As I mentioned before, at the beginning of the year I asked the Guides what they’d like to do during 2014. One of their requests was that they wanted to learn First Aid. Although I knew that some things I could probably teach them myself (I have a degree in Health Promotion and previously worked as a Care Support Worker in a residential setting for about 4 years), we simply don’t have the equipment to teach them properly. So I reached out to St Andrew’s Ambulance and British Red Cross. I’ve supported British Red Cross for many years so I was really impressed (and pleased) with how quickly they responded to my e-mail, and grateful when they told me they had a volunteer willing to come for 3 evenings to teach our Guides all they needed to accomplish for their First Aid badge.
On our second week we were joined by four Resusci Anne dolls. Every time I see them I get reminded of the one I learned how to do CPR on when I was doing my First Aid badges as a Guide (there used to be 2) – the doll I learned on had a bit of a flatulence issue so when you blew into its mouth it farted (it wasn’t supposed to, I think there was a puncture in it). Many of our girls confessed their concerns about doing mouth to mouth on a stranger. Our First Aid instructors were fantastic at putting the girls minds at ease, and emphasising the importance of putting their own safety first, and that the most important thing is to do the chest compressions.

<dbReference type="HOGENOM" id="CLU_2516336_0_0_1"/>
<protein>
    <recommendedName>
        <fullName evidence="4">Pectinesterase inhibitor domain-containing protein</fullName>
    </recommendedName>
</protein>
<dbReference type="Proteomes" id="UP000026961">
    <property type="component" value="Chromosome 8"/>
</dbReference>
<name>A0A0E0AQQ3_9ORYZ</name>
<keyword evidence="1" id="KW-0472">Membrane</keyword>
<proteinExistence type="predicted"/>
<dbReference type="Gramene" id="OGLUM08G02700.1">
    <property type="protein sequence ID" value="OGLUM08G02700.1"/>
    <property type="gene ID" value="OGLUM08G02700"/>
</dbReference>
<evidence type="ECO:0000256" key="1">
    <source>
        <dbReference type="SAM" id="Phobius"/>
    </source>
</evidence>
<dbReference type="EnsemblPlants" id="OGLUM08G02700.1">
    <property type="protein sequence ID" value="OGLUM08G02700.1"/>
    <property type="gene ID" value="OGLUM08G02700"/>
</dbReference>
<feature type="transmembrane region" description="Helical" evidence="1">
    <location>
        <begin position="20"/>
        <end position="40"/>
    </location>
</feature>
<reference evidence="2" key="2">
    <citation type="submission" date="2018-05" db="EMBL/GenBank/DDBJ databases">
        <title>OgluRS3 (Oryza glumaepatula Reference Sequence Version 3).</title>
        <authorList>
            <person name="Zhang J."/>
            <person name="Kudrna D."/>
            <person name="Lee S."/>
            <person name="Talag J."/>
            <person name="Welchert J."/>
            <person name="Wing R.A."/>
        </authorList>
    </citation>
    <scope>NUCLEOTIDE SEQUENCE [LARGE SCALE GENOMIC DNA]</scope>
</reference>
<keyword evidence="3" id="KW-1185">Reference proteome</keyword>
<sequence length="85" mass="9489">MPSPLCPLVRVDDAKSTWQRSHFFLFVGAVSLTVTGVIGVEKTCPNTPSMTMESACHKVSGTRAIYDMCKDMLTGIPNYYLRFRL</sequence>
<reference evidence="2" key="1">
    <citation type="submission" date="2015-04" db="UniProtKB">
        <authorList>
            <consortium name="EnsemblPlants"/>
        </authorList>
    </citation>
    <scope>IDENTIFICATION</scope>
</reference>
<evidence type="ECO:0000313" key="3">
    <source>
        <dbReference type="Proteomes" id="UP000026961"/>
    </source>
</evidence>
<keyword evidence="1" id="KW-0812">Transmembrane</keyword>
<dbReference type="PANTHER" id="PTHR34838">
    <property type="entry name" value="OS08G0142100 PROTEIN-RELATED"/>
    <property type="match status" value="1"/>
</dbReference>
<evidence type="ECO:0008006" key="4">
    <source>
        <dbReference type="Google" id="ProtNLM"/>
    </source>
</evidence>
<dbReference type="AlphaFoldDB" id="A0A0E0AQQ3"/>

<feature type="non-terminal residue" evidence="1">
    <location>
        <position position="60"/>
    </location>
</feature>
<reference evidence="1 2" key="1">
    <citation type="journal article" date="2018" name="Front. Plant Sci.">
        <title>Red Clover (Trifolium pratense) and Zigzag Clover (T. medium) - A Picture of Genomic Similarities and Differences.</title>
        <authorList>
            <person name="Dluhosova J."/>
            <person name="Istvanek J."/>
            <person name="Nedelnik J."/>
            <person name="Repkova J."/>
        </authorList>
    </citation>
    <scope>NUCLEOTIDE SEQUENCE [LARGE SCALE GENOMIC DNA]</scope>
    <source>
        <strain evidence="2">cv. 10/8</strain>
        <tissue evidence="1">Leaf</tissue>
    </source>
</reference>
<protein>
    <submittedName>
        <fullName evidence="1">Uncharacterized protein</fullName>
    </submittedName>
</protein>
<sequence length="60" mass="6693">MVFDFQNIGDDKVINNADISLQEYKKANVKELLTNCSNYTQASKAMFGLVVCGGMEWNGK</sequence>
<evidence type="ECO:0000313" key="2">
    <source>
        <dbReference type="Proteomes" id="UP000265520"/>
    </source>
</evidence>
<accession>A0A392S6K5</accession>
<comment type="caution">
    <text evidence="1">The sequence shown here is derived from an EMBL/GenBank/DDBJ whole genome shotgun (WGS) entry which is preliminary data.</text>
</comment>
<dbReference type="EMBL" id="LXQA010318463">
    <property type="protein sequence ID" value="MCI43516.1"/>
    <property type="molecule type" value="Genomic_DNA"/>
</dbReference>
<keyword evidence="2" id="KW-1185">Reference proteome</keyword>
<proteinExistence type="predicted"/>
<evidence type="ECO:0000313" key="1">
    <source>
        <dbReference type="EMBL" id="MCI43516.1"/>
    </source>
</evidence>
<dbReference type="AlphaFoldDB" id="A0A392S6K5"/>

Two breaths and two rounds the of ‘Nellie the Elephant‘ (and repeat until paramedics take over) we hope would do some good work to saving a person’s life.
The girls also learned how to do bandages, slings, treating cuts, grazes, fractures, stings and lots more. The laughed at me getting the giggles while I was meant to be unconscious so the instructors could show them all how to put someone in the recovery position (I had just been taught by the same instructor in April for my Leadership Qualification so I knew what was going to happen and everything he was going to say word for word!).
British Red Cross did this completely for free with funding they have for working with school and youth groups. The sad part is that we were told that now a decision has been made that they have to concentrate their funding on specific types of youth groups so they probably won’t be allowed to come and teach Guide and Scout groups anymore. Personally I think that is a real shame as First Aid is a life skill that everyone needs because burns, fractures, cardiac arrests, seizures, fainting, bee stings, cuts could all happen to anyone. I think it’s also helpful when girls continually learn these skills. You do forget when you are not using them every day. Many of our Guides had done First Aid as Brownies and had forgotten a good chunk of it. Even I had forgotten how to do one of the slings since re-learning in April!
Coincidentally I attended an event in Edinburgh that some friends from my church had organised, and one of the speakers was a local A&E consultant gave a short talk about his work trying to reduce the number of deaths from cardiac arrest in Edinburgh, entitled ‘How to save a life before breakfast‘. One of the most important factors is a person getting responded to quickly. Only last Christmas a young teenager died after going into cardiac arrest while playing for a local football team in Edinburgh. It reminded me of the importance of why Guides have always learned these skills – to be prepared!
A HUGE thank you to the two volunteers from British Red Cross who took the time to come and share their skills and experience with our unit.